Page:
Here's a description of the book:
"When eighteen-year-old Levi returned from Denver City with his latest
scavenged finds, he never imagined he’d find his village of Glenrock
decimated, loved ones killed, and many—including his fiancée, Jem—taken
captive. Now alone, Levi is determined to rescue what remains of his
people, even if it means entering the Safe Lands, a walled city that
seems anything but safe.
Omar knows he betrayed his brother by sending him away, but helping
the enforcers was necessary. Living off the land and clinging to an
outdated religion holds his village back. The Safe Lands has protected
people since the plague decimated the world generations ago … and its
rulers have promised power and wealth beyond Omar’s dreams.
Meanwhile, their brother Mason has been granted a position inside the
Safe Lands, and may be able to use his captivity to save not only the
people of his village, but also possibly find a cure for the virus that
threatens everyone within the Safe Lands’ walls.
Will Mason uncover the truth hidden behind the Safe Lands’ façade before it’s too late?"
Jill Williamson has a fantastic imagination. Captives
is full of interesting "What if?"s and difficult choices. Williamson doesn't spare her characters from facing trauma, evil intentions, and the consequences of poor choices - and the result is poignant characterization. Despite the fact that there are three male POVs in this story (with the males being teenagers, at that), I found myself curious about their reactions and journeys. I loved seeing things through Shaylinn's eyes, and I would have liked more scenes from her perspective, but I was still drawn into the story as seen by all of the POV characters.
Levi, Omar, and Mason are all such different boys, with such different approaches to problems and such different interests. There's a hint of the movie Brother Bear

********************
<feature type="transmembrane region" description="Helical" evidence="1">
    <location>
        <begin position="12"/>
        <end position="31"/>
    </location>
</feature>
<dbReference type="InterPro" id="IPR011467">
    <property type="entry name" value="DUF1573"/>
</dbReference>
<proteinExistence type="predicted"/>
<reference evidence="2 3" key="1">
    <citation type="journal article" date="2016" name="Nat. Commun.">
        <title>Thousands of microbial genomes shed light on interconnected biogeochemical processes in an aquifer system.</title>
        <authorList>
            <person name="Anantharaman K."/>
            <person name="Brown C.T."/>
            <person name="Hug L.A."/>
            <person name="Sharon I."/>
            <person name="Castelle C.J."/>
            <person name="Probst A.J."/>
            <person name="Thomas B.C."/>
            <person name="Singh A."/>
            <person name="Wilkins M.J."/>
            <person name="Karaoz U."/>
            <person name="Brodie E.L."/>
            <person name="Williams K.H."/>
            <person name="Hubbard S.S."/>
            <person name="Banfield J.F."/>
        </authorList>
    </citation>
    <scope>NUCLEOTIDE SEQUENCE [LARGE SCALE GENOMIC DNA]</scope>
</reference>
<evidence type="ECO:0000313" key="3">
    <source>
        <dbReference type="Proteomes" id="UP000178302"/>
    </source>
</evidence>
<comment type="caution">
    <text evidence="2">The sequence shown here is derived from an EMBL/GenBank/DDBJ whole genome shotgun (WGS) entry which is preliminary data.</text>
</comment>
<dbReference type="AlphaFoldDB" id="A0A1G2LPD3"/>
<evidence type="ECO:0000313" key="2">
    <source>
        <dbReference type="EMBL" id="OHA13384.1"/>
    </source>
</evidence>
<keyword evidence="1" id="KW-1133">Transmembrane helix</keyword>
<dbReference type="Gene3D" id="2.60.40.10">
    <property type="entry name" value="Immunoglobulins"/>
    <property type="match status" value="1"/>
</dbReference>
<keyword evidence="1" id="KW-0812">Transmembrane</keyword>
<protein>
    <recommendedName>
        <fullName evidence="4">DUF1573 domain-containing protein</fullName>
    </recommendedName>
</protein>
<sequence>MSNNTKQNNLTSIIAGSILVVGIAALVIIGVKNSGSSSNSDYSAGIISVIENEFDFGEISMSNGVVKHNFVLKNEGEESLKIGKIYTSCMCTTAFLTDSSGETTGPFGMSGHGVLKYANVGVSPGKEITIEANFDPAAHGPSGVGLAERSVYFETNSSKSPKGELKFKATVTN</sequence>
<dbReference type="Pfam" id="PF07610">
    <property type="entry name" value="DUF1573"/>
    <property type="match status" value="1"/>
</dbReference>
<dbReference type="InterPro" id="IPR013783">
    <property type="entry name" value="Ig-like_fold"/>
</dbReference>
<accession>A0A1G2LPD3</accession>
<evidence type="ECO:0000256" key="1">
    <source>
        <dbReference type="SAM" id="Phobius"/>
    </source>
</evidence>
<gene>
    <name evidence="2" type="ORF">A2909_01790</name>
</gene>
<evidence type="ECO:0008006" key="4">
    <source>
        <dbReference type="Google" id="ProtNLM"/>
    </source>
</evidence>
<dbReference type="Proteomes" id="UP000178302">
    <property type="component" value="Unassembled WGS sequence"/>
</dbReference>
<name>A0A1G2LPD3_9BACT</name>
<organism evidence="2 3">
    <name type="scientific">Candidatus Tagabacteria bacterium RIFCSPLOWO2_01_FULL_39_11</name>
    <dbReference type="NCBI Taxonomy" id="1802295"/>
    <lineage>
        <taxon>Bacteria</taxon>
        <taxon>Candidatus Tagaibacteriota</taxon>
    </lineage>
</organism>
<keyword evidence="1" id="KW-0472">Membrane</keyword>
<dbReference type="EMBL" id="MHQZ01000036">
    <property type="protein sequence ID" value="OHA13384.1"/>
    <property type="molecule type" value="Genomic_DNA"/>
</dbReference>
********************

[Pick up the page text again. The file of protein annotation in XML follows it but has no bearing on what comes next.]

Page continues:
in all of this - these three brothers who each have a role in their family, but who are all searching for ways to be accepted. It's a long, painful road to forgiveness and opened eyes, one that doesn't come to an end at the conclusion of this book. Two more books to come in "The Safe Lands" series promise more character development and powerful plot twists.
As a dystopian story, I found some of the extremes combined with recognizable elements intriguing. The things that Shaylinn and the other characters learn about themselves because of the setting are thought-provoking. I confess, though, that I'm not quite sure I can reconcile the Safe Landers need/desire for obtaining children, going as far as to raise children not of their own blood at all, with their self-centered ways. The people value beauty and youth, with their motto being: "Find pleasure in life." They're focused on satisfying themselves and getting the most out of life (for themselves) while they can. I don't quite get how that sort of lifestyle leads them to think that they need to "save" their population. What on earth for? Do they really care about future generations? Do they really care if their people die out, as long as they find pleasure before their own "liberation"? I could understand wanting to find a cure for themselves (for the plague that has claimed them) and needing to capture uninfected outsiders to help in that process, but I have a hard time wrapping my mind around such self-centered people raising up children for the sake of the group as a whole. Of course, they each have to work at a task that benefits the community as a whole, which is necessary for them to survive... But would most of them be aware enough to think of a future beyond each one's own?
Perhaps I'm being too "black and white." As becomes obvious as the story progresses, not all of the Safe Landers are as they seem. They are humans just like the "outsiders," with longings and concerns beyond the dictates of society, although many of them deaden their hearts through excessive self-indulgence. Perhaps their society's desire to claim children for their land is a hint at each person's desire for something bigger than themselves, something new and hopeful. (Perhaps some quotes from C.S. Lewis' works might fit here? *wink*)
is not a feel-good read (I don't think any dystopian book is supposed to be!), and it explores addictions, poor coping mechanisms, greed, sin. But it offers hope through its portrayals of forgiveness, faith, strength of character, and conviction. And it ends at a great spot - offering a dose of satisfaction while still leaving plenty of unresolved plot elements to make up the next books in the series.
*With thanks to DJC Communications and Zondervan for providing me with a copy of the book in exchange for my honest opinion.*
A Map of The Safe Lands
I kind of got ahead of myself and requested an ARC of Captives
from DJC Communications...while I was still on the author's list to receive a review copy. ;) So I have an extra copy of Captives
to send to one of you! You can enter the drawing using the Rafflecopter form below:
a Rafflecopter giveaway